Vertigo (1958)

This week I watched Alfred Hitchcock’s 1958 classic Vertigo, based on Boileau and Narcejac’s book D’entre les Morts. It was a picture with which I was unfamiliar, and I suspect I'm one of the few to have never before watched it. James Stewart, who plays Scottie, seems to be the archetypal 1950s American male, courteous but masculine, causing many a British lady’s heart to flutter as she observed him down the local Empire or Palace picture-houses. I still don’t feel bold enough to spoil the plot, but I will reveal that Kim Novak’s Madeleine Elster, the lady with some Scottie falls in love, dies twice, and both times within his reach. Now this seems most unfortunate if not impossible, but therein lies the tragedy. To lose a loved one to death is painful; to do so twice, a calamity.

The Bible speaks of the ‘second death’, a term used four times in the book of Revelation:

But for the cowardly and unbelieving and abominable and murderers and immoral persons and sorcerers and idolaters and all liars, their part will be in the lake that burns with fire and brimstone, which is the second death. 21:8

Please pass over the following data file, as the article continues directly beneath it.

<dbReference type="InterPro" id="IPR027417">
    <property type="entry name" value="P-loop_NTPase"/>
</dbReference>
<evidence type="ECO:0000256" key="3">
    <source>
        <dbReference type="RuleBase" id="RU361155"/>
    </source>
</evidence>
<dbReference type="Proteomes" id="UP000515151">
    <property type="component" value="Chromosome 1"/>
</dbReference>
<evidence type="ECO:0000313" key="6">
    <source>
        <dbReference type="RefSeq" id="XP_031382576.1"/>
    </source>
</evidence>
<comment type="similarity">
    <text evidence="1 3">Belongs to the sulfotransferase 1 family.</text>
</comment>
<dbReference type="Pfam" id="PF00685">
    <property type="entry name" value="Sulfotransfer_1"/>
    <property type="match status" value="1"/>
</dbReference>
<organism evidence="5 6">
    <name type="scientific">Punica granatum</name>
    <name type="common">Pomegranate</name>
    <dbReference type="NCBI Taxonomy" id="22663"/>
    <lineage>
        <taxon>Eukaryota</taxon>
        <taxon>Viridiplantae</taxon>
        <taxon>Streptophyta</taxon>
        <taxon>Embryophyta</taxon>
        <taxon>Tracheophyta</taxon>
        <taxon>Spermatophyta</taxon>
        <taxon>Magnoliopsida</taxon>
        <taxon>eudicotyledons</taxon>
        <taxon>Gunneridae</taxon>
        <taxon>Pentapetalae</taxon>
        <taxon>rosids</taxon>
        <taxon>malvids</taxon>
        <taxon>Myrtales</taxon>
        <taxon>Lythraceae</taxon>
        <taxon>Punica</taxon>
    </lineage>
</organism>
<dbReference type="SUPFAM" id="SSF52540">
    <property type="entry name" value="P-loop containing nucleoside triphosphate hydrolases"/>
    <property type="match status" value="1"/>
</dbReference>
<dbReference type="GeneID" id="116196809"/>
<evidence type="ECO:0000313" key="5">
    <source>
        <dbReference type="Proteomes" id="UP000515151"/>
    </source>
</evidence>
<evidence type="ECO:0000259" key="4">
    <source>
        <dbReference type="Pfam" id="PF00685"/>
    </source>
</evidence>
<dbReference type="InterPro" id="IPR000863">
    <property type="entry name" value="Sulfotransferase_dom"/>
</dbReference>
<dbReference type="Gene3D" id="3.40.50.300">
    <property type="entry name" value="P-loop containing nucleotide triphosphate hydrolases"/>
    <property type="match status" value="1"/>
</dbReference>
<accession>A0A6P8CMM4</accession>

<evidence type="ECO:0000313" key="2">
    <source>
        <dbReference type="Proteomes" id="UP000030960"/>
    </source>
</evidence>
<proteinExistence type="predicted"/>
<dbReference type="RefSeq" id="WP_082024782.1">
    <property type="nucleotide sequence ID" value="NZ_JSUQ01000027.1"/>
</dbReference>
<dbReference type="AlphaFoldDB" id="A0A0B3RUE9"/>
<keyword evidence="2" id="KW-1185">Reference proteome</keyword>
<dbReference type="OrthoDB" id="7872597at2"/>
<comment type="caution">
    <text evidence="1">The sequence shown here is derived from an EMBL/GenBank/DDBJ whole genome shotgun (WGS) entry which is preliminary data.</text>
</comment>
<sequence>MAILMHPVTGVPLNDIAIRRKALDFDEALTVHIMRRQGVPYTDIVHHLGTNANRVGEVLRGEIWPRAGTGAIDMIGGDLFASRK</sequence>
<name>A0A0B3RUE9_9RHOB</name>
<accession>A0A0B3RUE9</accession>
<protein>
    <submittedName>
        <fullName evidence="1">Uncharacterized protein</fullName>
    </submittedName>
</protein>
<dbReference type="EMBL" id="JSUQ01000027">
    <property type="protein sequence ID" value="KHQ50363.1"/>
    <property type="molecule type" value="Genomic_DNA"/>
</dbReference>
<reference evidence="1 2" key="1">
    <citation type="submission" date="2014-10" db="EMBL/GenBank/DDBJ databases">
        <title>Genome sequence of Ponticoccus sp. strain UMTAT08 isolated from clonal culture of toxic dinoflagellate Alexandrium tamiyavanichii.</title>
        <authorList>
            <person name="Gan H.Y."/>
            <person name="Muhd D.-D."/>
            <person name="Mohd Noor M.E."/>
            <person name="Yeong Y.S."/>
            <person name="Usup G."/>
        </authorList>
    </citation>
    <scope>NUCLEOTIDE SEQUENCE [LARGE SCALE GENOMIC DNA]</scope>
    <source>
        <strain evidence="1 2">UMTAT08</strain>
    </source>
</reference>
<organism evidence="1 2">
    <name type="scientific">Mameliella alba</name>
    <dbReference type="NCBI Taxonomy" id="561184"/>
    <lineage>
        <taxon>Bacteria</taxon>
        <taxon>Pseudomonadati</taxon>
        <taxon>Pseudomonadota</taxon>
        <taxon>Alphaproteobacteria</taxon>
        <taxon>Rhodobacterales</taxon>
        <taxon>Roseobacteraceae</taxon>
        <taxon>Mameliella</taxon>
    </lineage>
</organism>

The death of the physical body is the first death, the eternal destruction of the soul the second. This is a double tragedy. Dying once is painful, dying twice a calamity. All people, saved and unsaved, will suffer the first death (save those alive at Christ’s return), but the horrors of the second death are reserved only for those who rejected Christ’s offer of sin’s pardon:

Blessed and holy is he that hath part in the first resurrection: on such the second death hath no power, but they shall be priests of God and of Christ, and shall reign with him a thousand years. Rev 20:6


The title Vertigo came from Scottie’s clinical fear of heights, the film’s opening scene cleverly depicting this. It is a dizziness, a fearsome wobbling of one’s vision and warping of perspective while looking downward, anticipating a terrible and inevitable fall. A great depiction of hell, perhaps. All perspective, lost. All safety and comfort, gone. All of Christ’s help and salvation, out of reach.

God is our refuge and strength, a very present help in trouble. Psalm 46:1

Looking unto Jesus the author and finisher of our faith. Hebrews 12:2


Top image copyrighted by Paramount Pictures Corporation. Incorporates artwork by Saul Bass (1920–1996). Restored by Adam Cuerden. Movie Poster of the Week: Alfred Hitchcock’s “Vertigo”. Public Domain, Link

Lower image by heliofil from Pixabay